with greece. the buyback has gone through. they've raised over 31 million euros -- billion euros at face value. it would appear they had to pay more to get the debt off the u.s. hedge funds and the greek banks and everybody else. therefore they're short by about 450 million euros on their targets. eurozone conference call is about to start with the finance ministers to sort out exactly what they do. in general terms around europe today there is optimism. you'll see that in this close. europe shutting down. >> the european markets are closing now. >> remember yesterday and all that concern we had about where italy might go with the resignation of mario monti. greece is higher. por sh gal is higher. spain is higher. it's a good day for -- investor sentiment.strongly it was revealed today. optimism over what the fed is going to do in the united states tomorrow. optimism there will be a deal on the fiscal cliff. you have optimism that the recapitalization of the banks is going to be delayed by another year according to the bank of italy. and you have optimism as well on mar of election promises as
. this morning, they agreed finally on the disbursement of aid to greece. some says it removed uncertainty. other investors, not so sure. i wanted to show you the italian curve, italy and spanl wrapping up their fund-raising for the year. their auctions weren't all of that huge, but we are seeing yields fall, prices rise across the board as investors did show up. if we flip over to spain in particular, we can take a look at the three-year over here. a bid to cover ratio of 4.8%. one indication certainly of the kind of indications there are where the ecb is expected to be the most active if and when these countries have to access their bailout programs. now we're seeing prices in spain sell off a little bit. the ten-year, just under 5.4% is the level there. for the longer dated papers, investors are a little bit more wary. now, that news coming out of the euro group meeting, i wanted to show you the euro/dollar as we wrap up today's global market support. it's still down .1%, 1.3056. that would tell you that the resolution is largely priced in. now as focus moves into the start of next year, a cou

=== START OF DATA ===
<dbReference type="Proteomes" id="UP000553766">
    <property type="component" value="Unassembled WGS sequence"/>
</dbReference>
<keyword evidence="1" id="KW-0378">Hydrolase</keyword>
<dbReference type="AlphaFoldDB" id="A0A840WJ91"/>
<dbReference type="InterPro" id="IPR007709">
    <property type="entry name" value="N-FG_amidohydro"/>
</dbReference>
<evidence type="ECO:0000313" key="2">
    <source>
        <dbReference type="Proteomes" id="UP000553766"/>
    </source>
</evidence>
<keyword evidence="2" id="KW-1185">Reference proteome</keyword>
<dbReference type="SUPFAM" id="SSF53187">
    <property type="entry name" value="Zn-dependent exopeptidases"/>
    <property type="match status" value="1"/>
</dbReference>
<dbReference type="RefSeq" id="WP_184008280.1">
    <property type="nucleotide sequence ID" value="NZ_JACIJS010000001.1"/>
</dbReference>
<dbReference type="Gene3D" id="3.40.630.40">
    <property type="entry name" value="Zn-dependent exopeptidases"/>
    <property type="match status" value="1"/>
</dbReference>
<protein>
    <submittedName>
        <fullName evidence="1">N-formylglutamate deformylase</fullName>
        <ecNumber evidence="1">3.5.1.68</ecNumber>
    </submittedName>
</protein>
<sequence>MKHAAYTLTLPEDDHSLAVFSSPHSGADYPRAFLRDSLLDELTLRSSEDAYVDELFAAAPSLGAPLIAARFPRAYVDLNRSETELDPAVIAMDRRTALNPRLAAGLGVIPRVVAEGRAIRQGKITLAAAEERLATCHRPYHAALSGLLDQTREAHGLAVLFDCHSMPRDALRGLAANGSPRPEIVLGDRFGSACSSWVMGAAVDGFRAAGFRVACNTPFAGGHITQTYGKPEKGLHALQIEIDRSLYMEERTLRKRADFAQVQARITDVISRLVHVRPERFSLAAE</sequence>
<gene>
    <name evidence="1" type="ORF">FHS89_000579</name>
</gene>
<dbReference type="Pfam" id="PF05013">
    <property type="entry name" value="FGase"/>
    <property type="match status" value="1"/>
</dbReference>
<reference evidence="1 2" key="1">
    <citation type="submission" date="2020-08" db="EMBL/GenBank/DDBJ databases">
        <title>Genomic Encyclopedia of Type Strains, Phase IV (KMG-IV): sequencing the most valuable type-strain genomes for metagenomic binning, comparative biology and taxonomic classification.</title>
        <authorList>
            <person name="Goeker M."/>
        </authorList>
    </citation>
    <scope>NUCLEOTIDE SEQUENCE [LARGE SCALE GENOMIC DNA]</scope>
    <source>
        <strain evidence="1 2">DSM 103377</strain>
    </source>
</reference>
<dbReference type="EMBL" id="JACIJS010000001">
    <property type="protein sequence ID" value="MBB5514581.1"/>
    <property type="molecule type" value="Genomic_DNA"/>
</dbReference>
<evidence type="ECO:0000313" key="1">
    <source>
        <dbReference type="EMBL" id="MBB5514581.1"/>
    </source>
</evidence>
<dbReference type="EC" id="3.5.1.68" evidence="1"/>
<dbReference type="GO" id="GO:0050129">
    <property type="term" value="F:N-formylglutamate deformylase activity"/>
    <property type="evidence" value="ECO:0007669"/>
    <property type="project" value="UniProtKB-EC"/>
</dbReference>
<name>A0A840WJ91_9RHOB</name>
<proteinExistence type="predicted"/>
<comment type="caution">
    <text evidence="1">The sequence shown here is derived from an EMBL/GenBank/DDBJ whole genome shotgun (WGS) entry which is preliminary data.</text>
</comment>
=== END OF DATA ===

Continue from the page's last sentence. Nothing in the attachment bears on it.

of greece. we saw these up in the range of better than 8% earlier. now in the range of 5% to 8%. again, if you look at the levels, you see we're snapping up from low valuations generally speaking. it doesn't take a lot at 63 cents to get an 8% move. >>> quick look over here if you want to take a shot of the wall behind me. it is green for the most part. and greece's borse is one adding 2% today. we're seeing that reflected across the bond space. portugal for example seeing ten-year yields falling. same for spain and italy. the boreses and footy 100, the xetra dax, this has been the outperformer up in the range of 30%. another .3% after the ifo out of germany. came in better than expected. again, a good sign for growth. not necessarily, though, for those who would like to see a weaker europe. the ibex 35 adding 1.3%. and the nikkei, as you mentioned, up above 10,000 for the first time in eight months. adding 2.4%. better hope the moves in the japanese government or bank of japan pan out. we'll get the bank of japan's decision tomorrow. but this comes on the day when, remember, it's on t